Skip to main content
Premium Trial:

Request an Annual Quote

The Payment Question

The scientific community is churning out massive amounts of data and, increasingly, that data is being made publicly available. The director of the US Office of Science and Technology Policy John Holdren, for example, called in February for federal agencies to come up with a plan to publicly share research results and data from studies funded by the government.

But, as Francine Berman from Rensselaer Polytechnic Institute and Google's Vint Cerf ask in Science: Who is going to pay for it?

“Publicly accessible data requires a stable home and someone to pay the mortgage,” Berman tells the New York Times.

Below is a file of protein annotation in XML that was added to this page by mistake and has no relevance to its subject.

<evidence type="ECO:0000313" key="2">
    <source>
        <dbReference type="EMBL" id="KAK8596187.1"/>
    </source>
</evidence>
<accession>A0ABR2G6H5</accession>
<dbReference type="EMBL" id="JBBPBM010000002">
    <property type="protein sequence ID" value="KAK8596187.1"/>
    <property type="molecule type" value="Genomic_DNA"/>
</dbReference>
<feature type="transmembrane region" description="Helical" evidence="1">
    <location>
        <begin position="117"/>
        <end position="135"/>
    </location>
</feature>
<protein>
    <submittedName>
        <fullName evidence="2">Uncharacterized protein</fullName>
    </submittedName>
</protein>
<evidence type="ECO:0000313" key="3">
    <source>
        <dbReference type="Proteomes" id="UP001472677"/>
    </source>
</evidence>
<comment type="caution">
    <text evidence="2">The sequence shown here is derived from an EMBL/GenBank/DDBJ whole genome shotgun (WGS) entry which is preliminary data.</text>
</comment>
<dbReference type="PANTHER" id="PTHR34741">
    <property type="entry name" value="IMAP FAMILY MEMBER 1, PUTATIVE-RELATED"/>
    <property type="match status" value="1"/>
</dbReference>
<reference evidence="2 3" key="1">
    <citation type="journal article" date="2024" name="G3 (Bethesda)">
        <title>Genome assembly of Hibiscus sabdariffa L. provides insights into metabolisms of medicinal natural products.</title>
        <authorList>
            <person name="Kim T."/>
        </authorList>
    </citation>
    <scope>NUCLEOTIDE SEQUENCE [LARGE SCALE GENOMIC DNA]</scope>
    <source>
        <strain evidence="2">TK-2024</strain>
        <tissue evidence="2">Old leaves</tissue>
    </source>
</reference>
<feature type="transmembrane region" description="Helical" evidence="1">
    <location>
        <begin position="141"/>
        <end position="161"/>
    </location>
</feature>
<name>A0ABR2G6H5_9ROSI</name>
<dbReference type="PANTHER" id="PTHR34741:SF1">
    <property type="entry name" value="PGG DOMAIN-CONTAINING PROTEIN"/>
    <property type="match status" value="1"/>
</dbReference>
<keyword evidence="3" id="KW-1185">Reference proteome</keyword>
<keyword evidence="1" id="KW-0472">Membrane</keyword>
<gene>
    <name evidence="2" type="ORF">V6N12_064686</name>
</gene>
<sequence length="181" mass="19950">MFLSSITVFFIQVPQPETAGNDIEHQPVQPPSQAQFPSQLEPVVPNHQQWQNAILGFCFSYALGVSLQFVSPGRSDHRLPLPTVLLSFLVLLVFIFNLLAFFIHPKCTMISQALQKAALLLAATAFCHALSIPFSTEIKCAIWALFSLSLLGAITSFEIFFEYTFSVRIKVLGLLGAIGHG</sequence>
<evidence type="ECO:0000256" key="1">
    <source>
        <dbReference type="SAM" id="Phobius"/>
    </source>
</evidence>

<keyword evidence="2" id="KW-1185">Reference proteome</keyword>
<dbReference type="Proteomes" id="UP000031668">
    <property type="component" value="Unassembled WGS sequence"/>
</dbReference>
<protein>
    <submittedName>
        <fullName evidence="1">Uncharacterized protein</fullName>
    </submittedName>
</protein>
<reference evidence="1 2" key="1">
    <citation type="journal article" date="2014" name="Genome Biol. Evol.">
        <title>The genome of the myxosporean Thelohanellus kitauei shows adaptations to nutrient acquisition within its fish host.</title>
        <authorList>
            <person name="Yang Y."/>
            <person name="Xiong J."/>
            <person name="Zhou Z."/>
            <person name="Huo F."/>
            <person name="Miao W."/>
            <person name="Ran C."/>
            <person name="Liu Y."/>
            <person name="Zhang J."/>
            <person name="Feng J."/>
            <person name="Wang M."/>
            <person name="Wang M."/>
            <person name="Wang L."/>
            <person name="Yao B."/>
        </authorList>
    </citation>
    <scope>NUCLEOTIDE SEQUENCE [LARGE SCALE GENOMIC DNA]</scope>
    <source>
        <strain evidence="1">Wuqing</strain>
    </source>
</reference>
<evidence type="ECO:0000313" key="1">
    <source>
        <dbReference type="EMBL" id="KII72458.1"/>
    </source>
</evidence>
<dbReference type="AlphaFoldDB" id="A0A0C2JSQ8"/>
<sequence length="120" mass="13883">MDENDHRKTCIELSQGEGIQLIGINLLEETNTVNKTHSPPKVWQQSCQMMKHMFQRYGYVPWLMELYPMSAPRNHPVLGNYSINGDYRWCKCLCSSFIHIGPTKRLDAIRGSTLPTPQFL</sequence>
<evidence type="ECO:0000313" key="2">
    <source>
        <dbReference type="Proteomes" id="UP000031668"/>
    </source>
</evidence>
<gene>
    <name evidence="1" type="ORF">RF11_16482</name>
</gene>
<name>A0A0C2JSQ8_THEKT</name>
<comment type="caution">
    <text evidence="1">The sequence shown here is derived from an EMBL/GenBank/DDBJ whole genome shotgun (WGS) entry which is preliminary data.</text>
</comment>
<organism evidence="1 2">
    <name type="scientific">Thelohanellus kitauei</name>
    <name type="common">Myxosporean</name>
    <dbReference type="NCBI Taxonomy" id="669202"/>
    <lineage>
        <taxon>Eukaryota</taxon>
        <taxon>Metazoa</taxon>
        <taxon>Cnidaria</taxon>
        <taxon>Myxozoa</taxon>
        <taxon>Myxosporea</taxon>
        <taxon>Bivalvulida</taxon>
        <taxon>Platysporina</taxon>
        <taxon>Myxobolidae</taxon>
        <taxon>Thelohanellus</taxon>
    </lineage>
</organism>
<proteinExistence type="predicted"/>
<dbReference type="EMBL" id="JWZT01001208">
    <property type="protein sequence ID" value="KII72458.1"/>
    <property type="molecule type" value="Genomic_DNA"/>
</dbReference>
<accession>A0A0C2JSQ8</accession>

In Science, she and Cerf say that partnerships among the public, private, and academic sectors are needed to maintain such databases. "Such a division of labor can provide a framework of options that distribute the burdens and benefits of stewardship and economic support," they write.

They further outline a few broad strategies that could help such partnerships become established in the US, namely to "use public-sector investment to jumpstart" stewardship by other sectors, to "create and clarify public-sector stewardship commitments for public access to research data," and to "encourage research culture change to take advantage of what works in the private sector."